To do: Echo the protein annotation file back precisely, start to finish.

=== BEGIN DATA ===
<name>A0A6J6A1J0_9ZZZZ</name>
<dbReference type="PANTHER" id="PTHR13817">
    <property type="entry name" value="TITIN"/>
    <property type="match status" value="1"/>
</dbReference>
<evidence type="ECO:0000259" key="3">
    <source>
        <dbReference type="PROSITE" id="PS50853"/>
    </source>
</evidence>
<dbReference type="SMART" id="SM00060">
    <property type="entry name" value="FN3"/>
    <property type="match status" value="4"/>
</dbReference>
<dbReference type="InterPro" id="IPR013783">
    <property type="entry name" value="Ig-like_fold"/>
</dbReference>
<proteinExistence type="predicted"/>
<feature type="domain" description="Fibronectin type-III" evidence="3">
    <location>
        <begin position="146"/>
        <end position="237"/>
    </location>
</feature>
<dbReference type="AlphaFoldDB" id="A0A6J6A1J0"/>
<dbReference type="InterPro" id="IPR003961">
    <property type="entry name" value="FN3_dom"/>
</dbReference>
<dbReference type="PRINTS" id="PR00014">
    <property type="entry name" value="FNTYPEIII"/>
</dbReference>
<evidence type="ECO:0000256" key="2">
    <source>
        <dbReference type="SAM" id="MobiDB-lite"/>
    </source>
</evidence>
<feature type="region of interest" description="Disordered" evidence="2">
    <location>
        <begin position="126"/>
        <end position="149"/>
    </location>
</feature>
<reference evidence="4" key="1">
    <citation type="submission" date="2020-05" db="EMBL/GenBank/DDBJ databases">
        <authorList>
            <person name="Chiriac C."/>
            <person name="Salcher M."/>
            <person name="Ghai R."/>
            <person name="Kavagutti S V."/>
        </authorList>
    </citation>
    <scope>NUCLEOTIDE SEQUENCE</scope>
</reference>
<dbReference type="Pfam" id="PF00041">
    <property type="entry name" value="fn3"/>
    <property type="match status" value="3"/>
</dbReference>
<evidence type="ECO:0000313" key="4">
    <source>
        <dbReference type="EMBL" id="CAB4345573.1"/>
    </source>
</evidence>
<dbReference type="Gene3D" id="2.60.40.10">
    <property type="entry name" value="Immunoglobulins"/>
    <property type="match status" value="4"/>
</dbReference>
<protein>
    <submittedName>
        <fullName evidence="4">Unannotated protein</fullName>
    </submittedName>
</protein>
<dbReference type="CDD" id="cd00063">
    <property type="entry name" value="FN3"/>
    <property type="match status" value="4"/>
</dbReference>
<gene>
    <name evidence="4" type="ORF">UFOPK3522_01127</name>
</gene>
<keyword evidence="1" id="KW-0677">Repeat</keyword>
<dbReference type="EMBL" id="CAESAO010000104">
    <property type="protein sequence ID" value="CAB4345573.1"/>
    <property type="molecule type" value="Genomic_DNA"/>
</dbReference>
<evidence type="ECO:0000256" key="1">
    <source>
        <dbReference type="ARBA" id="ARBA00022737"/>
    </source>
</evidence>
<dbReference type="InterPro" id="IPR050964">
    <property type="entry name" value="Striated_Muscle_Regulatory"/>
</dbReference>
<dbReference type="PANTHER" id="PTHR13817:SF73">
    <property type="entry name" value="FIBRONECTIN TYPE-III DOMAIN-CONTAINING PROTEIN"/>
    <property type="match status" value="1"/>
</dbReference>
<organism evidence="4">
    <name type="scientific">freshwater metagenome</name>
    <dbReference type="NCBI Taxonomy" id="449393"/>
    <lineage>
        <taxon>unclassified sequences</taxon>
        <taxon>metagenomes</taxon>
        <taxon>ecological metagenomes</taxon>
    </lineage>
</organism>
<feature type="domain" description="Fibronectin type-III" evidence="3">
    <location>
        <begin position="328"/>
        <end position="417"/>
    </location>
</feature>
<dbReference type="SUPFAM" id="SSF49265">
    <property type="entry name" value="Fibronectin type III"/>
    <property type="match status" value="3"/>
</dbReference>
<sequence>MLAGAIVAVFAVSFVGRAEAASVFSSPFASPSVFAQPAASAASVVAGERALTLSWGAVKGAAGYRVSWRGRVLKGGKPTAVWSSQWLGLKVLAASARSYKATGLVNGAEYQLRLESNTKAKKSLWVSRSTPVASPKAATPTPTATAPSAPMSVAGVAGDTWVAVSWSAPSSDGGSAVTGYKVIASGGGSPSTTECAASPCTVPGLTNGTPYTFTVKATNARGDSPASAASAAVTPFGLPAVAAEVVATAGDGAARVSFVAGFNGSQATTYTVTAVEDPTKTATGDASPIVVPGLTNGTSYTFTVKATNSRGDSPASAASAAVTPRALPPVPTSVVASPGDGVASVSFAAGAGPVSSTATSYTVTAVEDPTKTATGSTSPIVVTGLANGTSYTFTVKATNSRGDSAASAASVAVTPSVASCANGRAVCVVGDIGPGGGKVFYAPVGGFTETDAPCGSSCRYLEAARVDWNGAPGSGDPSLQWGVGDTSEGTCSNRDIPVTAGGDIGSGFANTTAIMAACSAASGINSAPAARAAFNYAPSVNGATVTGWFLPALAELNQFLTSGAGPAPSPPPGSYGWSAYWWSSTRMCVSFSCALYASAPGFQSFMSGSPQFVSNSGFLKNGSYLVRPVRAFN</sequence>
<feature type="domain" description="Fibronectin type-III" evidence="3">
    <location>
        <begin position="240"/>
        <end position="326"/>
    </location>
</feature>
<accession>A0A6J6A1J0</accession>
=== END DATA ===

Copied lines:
<name>A0A6J6A1J0_9ZZZZ</name>
<dbReference type="PANTHER" id="PTHR13817">
    <property type="entry name" value="TITIN"/>
    <property type="match status" value="1"/>
</dbReference>
<evidence type="ECO:0000259" key="3">
    <source>
        <dbReference type="PROSITE" id="PS50853"/>
    </source>
</evidence>
<dbReference type="SMART" id="SM00060">
    <property type="entry name" value="FN3"/>
    <property type="match status" value="4"/>
</dbReference>
<dbReference type="InterPro" id="IPR013783">
    <property type="entry name" value="Ig-like_fold"/>
</dbReference>
<proteinExistence type="predicted"/>
<feature type="domain" description="Fibronectin type-III" evidence="3">
    <location>
        <begin position="146"/>
        <end position="237"/>
    </location>
</feature>
<dbReference type="AlphaFoldDB" id="A0A6J6A1J0"/>
<dbReference type="InterPro" id="IPR003961">
    <property type="entry name" value="FN3_dom"/>
</dbReference>
<dbReference type="PRINTS" id="PR00014">
    <property type="entry name" value="FNTYPEIII"/>
</dbReference>
<evidence type="ECO:0000256" key="2">
    <source>
        <dbReference type="SAM" id="MobiDB-lite"/>
    </source>
</evidence>
<feature type="region of interest" description="Disordered" evidence="2">
    <location>
        <begin position="126"/>
        <end position="149"/>
    </location>
</feature>
<reference evidence="4" key="1">
    <citation type="submission" date="2020-05" db="EMBL/GenBank/DDBJ databases">
        <authorList>
            <person name="Chiriac C."/>
            <person name="Salcher M."/>
            <person name="Ghai R."/>
            <person name="Kavagutti S V."/>
        </authorList>
    </citation>
    <scope>NUCLEOTIDE SEQUENCE</scope>
</reference>
<dbReference type="Pfam" id="PF00041">
    <property type="entry name" value="fn3"/>
    <property type="match status" value="3"/>
</dbReference>
<evidence type="ECO:0000313" key="4">
    <source>
        <dbReference type="EMBL" id="CAB4345573.1"/>
    </source>
</evidence>
<dbReference type="Gene3D" id="2.60.40.10">
    <property type="entry name" value="Immunoglobulins"/>
    <property type="match status" value="4"/>
</dbReference>
<protein>
    <submittedName>
        <fullName evidence="4">Unannotated protein</fullName>
    </submittedName>
</protein>
<dbReference type="CDD" id="cd00063">
    <property type="entry name" value="FN3"/>
    <property type="match status" value="4"/>
</dbReference>
<gene>
    <name evidence="4" type="ORF">UFOPK3522_01127</name>
</gene>
<keyword evidence="1" id="KW-0677">Repeat</keyword>
<dbReference type="EMBL" id="CAESAO010000104">
    <property type="protein sequence ID" value="CAB4345573.1"/>
    <property type="molecule type" value="Genomic_DNA"/>
</dbReference>
<evidence type="ECO:0000256" key="1">
    <source>
        <dbReference type="ARBA" id="ARBA00022737"/>
    </source>
</evidence>
<dbReference type="InterPro" id="IPR050964">
    <property type="entry name" value="Striated_Muscle_Regulatory"/>
</dbReference>
<dbReference type="PANTHER" id="PTHR13817:SF73">
    <property type="entry name" value="FIBRONECTIN TYPE-III DOMAIN-CONTAINING PROTEIN"/>
    <property type="match status" value="1"/>
</dbReference>
<organism evidence="4">
    <name type="scientific">freshwater metagenome</name>
    <dbReference type="NCBI Taxonomy" id="449393"/>
    <lineage>
        <taxon>unclassified sequences</taxon>
        <taxon>metagenomes</taxon>
        <taxon>ecological metagenomes</taxon>
    </lineage>
</organism>
<feature type="domain" description="Fibronectin type-III" evidence="3">
    <location>
        <begin position="328"/>
        <end position="417"/>
    </location>
</feature>
<dbReference type="SUPFAM" id="SSF49265">
    <property type="entry name" value="Fibronectin type III"/>
    <property type="match status" value="3"/>
</dbReference>
<sequence>MLAGAIVAVFAVSFVGRAEAASVFSSPFASPSVFAQPAASAASVVAGERALTLSWGAVKGAAGYRVSWRGRVLKGGKPTAVWSSQWLGLKVLAASARSYKATGLVNGAEYQLRLESNTKAKKSLWVSRSTPVASPKAATPTPTATAPSAPMSVAGVAGDTWVAVSWSAPSSDGGSAVTGYKVIASGGGSPSTTECAASPCTVPGLTNGTPYTFTVKATNARGDSPASAASAAVTPFGLPAVAAEVVATAGDGAARVSFVAGFNGSQATTYTVTAVEDPTKTATGDASPIVVPGLTNGTSYTFTVKATNSRGDSPASAASAAVTPRALPPVPTSVVASPGDGVASVSFAAGAGPVSSTATSYTVTAVEDPTKTATGSTSPIVVTGLANGTSYTFTVKATNSRGDSAASAASVAVTPSVASCANGRAVCVVGDIGPGGGKVFYAPVGGFTETDAPCGSSCRYLEAARVDWNGAPGSGDPSLQWGVGDTSEGTCSNRDIPVTAGGDIGSGFANTTAIMAACSAASGINSAPAARAAFNYAPSVNGATVTGWFLPALAELNQFLTSGAGPAPSPPPGSYGWSAYWWSSTRMCVSFSCALYASAPGFQSFMSGSPQFVSNSGFLKNGSYLVRPVRAFN</sequence>
<feature type="domain" description="Fibronectin type-III" evidence="3">
    <location>
        <begin position="240"/>
        <end position="326"/>
    </location>
</feature>
<accession>A0A6J6A1J0</accession>